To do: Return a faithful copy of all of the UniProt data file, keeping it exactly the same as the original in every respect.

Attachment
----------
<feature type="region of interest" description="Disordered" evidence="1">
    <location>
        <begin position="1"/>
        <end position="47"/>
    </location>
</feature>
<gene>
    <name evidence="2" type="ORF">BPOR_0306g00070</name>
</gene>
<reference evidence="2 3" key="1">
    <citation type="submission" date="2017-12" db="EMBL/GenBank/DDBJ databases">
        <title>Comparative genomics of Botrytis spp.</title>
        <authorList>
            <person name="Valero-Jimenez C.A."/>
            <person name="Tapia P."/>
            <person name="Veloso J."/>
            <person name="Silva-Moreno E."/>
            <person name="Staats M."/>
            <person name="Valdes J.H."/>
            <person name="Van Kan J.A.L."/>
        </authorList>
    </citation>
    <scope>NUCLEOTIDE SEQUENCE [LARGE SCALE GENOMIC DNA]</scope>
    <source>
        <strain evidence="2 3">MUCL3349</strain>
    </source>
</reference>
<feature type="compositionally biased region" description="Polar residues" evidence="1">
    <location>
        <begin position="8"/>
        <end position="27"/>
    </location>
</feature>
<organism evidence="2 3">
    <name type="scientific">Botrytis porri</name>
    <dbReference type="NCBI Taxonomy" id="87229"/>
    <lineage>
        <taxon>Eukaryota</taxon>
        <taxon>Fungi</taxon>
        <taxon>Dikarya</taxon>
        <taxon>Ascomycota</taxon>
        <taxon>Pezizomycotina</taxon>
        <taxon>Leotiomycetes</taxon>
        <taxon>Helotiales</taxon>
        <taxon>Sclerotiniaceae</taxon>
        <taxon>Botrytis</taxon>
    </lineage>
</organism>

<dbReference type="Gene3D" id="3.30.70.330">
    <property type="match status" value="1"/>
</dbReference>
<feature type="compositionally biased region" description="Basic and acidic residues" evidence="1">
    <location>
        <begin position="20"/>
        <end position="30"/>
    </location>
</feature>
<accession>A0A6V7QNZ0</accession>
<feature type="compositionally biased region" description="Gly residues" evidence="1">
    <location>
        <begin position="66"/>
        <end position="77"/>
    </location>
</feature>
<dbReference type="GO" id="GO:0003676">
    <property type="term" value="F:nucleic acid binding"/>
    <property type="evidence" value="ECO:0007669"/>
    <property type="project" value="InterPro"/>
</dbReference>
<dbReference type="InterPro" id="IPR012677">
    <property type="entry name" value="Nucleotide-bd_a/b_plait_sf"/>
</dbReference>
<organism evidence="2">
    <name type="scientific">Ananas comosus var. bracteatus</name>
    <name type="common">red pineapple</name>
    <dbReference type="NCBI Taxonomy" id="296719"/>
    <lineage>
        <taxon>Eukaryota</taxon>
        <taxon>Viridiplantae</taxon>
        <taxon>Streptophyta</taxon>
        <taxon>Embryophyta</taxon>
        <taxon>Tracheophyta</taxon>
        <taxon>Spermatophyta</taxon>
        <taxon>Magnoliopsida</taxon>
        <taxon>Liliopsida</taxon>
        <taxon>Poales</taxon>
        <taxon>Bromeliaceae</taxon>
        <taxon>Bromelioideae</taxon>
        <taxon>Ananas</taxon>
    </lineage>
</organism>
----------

<feature type="region of interest" description="Disordered" evidence="1">
    <location>
        <begin position="1"/>
        <end position="47"/>
    </location>
</feature>
<gene>
    <name evidence="2" type="ORF">BPOR_0306g00070</name>
</gene>
<reference evidence="2 3" key="1">
    <citation type="submission" date="2017-12" db="EMBL/GenBank/DDBJ databases">
        <title>Comparative genomics of Botrytis spp.</title>
        <authorList>
            <person name="Valero-Jimenez C.A."/>
            <person name="Tapia P."/>
            <person name="Veloso J."/>
            <person name="Silva-Moreno E."/>
            <person name="Staats M."/>
            <person name="Valdes J.H."/>
            <person name="Van Kan J.A.L."/>
        </authorList>
    </citation>
    <scope>NUCLEOTIDE SEQUENCE [LARGE SCALE GENOMIC DNA]</scope>
    <source>
        <strain evidence="2 3">MUCL3349</strain>
    </source>
</reference>
<feature type="compositionally biased region" description="Polar residues" evidence="1">
    <location>
        <begin position="8"/>
        <end position="27"/>
    </location>
</feature>
<organism evidence="2 3">
    <name type="scientific">Botrytis porri</name>
    <dbReference type="NCBI Taxonomy" id="87229"/>
    <lineage>
        <taxon>Eukaryota</taxon>
        <taxon>Fungi</taxon>
        <taxon>Dikarya</taxon>
        <taxon>Ascomycota</taxon>
        <taxon>Pezizomycotina</taxon>
        <taxon>Leotiomycetes</taxon>
        <taxon>Helotiales</taxon>
        <taxon>Sclerotiniaceae</taxon>
        <taxon>Botrytis</taxon>
    </lineage>
</organism>

<dbReference type="Gene3D" id="3.30.70.330">
    <property type="match status" value="1"/>
</dbReference>
<feature type="compositionally biased region" description="Basic and acidic residues" evidence="1">
    <location>
        <begin position="20"/>
        <end position="30"/>
    </location>
</feature>
<accession>A0A6V7QNZ0</accession>
<feature type="compositionally biased region" description="Gly residues" evidence="1">
    <location>
        <begin position="66"/>
        <end position="77"/>
    </location>
</feature>
<dbReference type="GO" id="GO:0003676">
    <property type="term" value="F:nucleic acid binding"/>
    <property type="evidence" value="ECO:0007669"/>
    <property type="project" value="InterPro"/>
</dbReference>
<dbReference type="InterPro" id="IPR012677">
    <property type="entry name" value="Nucleotide-bd_a/b_plait_sf"/>
</dbReference>
<organism evidence="2">
    <name type="scientific">Ananas comosus var. bracteatus</name>
    <name type="common">red pineapple</name>
    <dbReference type="NCBI Taxonomy" id="296719"/>
    <lineage>
        <taxon>Eukaryota</taxon>
        <taxon>Viridiplantae</taxon>
        <taxon>Streptophyta</taxon>
        <taxon>Embryophyta</taxon>
        <taxon>Tracheophyta</taxon>
        <taxon>Spermatophyta</taxon>
        <taxon>Magnoliopsida</taxon>
        <taxon>Liliopsida</taxon>
        <taxon>Poales</taxon>
        <taxon>Bromeliaceae</taxon>
        <taxon>Bromelioideae</taxon>
        <taxon>Ananas</taxon>
    </lineage>
</organism>